Galileo, back in the seventeenth century, also determined that gravity affects all substances in the same way. He is said to have done it by dropping balls off the leaning tower of Pisa. In the latest new experiment on this subject, Faller and graduate students Timothy M. Niebauer and Martin P. McHugh have redone the experiment in a modern guise. They dropped pieces of uranium and copper in evacuated towers--Faller calls them "20-centimeter leaning towers.' (A vacuum is necessary to get rid of air resistance, which could affect different objects differently as they fall.) Mirrors on the weights allowed a laser to track their fall. The experimenters report in the Aug. 10 PHYSICAL REVIEW LETTERS that they found no difference in the earth's attraction for the the two weights to an accuracy of 5 parts in 10(10).

Unlike Fischbach's result, theirs supports Galileo and traditional physics. With respect to the relative strength and range of a possible fifth force, they conclude, "This experiment extends the . . . region over which the usual gravitational laws are valid.'

However, the record of the last year includes at least one positive result in an experiment of this sort. Peter Thieberger of Brookhaven National Laboratory in Upton, N.Y., used a hollow copper sphere that he made neutrally buoyant so that it floated just submerged in water. He reasoned that, if the fifth force exists, the attraction of a large mass of earth for the copper will differ from the attraction of the same mass for the water, and the sphere should move in the water. Using a cliff of the New Jersey Palisades as an attractor, he found that the sphere did move. "This observation is consistent with a substance-dependent, medium-range force . . .,' Thieberger concluded in the March 16 PHYSICAL REVIEW LETTERS.

The same journal also included a negative result by C. W. Stubbs and colleagues at the University of Washington in Seattle. In this case four samples, two to copper and two of beryllium, were arranged at the corners of a square and hung by a single wire in a torsion balance. If a large mass to the side of the apparatus (a hill on the campus) attracted copper and beryllium differently, the wire should have twisted. The negative results of the experiment, they conclude, "make it very unlikely that the geophysical and Eotvos anomalies have a common origin in a "new force.''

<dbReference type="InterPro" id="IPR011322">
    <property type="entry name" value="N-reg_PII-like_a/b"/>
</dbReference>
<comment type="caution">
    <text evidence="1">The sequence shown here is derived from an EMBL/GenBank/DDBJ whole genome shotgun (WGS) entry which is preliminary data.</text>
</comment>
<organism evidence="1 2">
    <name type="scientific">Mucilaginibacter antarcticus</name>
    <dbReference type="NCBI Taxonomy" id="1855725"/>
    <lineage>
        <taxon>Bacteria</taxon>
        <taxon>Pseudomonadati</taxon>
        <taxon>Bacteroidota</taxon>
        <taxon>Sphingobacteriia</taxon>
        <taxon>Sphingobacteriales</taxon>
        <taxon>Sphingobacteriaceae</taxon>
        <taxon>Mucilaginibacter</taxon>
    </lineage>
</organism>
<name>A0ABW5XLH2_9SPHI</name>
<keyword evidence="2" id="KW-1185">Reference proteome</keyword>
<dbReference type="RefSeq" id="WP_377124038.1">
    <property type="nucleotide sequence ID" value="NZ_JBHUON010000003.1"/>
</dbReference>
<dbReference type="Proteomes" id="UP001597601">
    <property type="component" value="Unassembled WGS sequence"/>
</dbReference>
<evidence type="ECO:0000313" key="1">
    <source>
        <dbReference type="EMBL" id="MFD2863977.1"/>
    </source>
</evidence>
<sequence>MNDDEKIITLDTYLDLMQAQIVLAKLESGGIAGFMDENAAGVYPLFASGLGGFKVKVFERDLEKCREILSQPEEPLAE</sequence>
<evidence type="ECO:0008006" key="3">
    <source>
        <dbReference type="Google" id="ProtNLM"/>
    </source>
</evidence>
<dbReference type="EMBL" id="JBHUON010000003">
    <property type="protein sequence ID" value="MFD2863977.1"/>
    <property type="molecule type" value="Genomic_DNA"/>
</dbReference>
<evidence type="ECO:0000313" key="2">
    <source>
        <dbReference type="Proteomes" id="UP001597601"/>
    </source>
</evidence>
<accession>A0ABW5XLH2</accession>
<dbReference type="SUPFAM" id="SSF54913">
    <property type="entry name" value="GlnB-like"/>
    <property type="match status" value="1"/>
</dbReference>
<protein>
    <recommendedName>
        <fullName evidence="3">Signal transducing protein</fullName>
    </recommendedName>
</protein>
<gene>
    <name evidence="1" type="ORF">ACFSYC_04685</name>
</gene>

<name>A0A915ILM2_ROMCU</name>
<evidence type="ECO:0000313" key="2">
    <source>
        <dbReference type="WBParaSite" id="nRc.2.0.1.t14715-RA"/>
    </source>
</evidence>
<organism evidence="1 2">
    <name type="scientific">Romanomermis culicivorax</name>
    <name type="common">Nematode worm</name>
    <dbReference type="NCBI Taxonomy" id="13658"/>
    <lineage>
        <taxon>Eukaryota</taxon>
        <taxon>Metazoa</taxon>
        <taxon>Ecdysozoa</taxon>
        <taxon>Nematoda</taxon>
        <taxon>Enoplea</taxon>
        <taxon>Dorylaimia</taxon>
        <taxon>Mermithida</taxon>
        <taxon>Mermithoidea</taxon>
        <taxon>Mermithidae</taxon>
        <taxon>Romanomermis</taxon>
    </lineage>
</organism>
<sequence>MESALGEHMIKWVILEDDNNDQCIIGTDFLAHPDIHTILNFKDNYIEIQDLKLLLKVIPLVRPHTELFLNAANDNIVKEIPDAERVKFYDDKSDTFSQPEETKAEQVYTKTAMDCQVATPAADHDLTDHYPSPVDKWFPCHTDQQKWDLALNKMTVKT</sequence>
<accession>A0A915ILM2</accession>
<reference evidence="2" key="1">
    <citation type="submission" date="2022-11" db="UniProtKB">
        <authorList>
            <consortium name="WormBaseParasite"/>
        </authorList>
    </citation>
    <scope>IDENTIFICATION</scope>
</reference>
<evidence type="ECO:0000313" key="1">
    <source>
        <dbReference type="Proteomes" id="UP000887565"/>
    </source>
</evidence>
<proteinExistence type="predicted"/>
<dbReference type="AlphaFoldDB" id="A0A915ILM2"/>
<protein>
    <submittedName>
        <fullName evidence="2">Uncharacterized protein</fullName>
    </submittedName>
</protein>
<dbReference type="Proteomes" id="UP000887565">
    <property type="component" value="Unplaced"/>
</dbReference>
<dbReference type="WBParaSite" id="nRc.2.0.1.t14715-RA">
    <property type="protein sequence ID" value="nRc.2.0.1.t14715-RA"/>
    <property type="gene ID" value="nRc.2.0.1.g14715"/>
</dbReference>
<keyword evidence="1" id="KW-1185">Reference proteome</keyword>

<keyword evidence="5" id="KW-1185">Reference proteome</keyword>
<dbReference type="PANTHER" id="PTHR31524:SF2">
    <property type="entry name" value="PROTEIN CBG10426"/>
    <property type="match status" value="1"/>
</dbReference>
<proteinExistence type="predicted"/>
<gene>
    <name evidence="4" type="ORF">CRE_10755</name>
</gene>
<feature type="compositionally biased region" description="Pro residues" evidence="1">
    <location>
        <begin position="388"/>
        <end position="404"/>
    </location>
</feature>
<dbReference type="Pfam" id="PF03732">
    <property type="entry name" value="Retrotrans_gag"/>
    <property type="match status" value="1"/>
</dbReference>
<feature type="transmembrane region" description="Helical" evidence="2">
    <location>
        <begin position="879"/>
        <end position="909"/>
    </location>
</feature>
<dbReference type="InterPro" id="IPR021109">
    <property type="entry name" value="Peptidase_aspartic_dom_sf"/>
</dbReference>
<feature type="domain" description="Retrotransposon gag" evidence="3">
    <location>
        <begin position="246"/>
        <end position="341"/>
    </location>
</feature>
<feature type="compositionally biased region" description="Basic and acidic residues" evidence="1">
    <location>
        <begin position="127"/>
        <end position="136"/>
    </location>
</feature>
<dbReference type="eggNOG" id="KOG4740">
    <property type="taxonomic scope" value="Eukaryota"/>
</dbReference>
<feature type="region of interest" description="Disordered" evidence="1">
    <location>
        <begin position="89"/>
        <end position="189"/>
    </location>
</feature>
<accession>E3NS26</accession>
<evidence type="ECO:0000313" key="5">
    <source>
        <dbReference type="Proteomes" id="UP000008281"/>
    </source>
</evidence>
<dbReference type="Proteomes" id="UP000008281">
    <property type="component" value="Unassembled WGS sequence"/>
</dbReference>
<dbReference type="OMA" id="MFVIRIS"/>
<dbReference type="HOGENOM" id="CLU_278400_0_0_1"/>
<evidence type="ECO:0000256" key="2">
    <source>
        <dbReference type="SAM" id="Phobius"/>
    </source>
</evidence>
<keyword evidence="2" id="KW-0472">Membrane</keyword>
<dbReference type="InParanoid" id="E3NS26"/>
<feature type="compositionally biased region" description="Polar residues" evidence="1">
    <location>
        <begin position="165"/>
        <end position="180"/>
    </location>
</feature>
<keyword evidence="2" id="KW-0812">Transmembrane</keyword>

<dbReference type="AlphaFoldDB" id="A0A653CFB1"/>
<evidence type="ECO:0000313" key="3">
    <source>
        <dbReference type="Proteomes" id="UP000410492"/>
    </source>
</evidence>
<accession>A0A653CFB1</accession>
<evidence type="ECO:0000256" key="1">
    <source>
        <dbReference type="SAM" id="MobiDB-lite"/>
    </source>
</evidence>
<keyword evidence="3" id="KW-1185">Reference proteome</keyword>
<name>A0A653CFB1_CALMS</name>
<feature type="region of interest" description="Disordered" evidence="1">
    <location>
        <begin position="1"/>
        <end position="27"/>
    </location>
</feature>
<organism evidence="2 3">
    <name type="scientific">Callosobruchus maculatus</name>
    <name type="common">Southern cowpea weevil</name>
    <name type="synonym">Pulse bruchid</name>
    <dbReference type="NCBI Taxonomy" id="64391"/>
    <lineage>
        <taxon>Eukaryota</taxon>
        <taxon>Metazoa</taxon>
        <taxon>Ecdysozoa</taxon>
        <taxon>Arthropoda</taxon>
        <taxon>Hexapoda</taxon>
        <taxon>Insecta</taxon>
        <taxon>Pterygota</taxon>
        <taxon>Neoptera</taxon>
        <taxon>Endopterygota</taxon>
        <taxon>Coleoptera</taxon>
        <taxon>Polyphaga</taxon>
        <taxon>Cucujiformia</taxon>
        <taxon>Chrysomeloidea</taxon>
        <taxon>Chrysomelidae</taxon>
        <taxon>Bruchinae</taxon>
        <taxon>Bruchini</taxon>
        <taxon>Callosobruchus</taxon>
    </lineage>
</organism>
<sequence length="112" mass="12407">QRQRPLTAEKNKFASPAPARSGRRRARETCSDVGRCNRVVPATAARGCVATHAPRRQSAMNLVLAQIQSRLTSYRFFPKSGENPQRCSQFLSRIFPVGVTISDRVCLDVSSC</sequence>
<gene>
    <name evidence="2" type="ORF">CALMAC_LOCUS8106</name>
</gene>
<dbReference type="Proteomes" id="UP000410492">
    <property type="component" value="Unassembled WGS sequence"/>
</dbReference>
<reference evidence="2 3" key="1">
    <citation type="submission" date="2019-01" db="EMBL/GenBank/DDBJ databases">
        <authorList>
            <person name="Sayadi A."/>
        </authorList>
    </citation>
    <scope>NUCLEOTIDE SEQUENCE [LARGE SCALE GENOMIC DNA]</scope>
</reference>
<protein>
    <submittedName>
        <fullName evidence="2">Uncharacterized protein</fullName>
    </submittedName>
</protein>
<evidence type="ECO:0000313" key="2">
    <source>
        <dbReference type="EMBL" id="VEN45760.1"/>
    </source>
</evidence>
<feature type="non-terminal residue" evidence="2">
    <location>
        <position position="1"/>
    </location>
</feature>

"It is always difficult to draw definite conclusions from such delicate experiments,' comments E. Iacopini of the Scuola Normale Superiore in Pisa, Italy, reviewing the situation in the Aug. 13 NATURE. Iacopini describes two forth-coming experiments. In one of them, in which Iacopini will participate, a half-beryllium, half-copper sphere will fall in an evacuated chamber. If the earth's attraction for copper is different from its attraction for beryllium, the sphere will rotate somewhat about its axis as it falls. An arrangement of mirrors and lasers will measure that motion.

The second of these experiments, by Edoardo Amaldi of the University of Rome and his collaborators, involves the gravity-wave detector that belongs to the University of Rome and is set up at the CERN laboratory in Geneva, Switzerland. Gravity waves are cyclic disturbances of gravitational forces that propagate through space. They are gravity's analog to radio waves, and astrophysicists expect them to come from several kinds of astrophysical events. If they do, they should make the detector vibrate.

This experiment will attempt to excite the detector artificially. Near the detector, the experimenters will set up a "gravitational dipole,' a hollow cylinder of which half is iron and half beryllium. This dipole will rotate at the detector's resonant frequency, 915 hertz. If the fifth force exists, the rotating dipole should excite the antenna, producing a signal that should be evident.

Summing up the situation, Iacopini remarks, "It is too early to draw any conclusions, but in a year or so there will be many experimental results.'

Photo: The Stubbs et al. experiment.
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Author:Thomsen, Dietrick E.
Publication:Science News
Date:Aug 29, 1987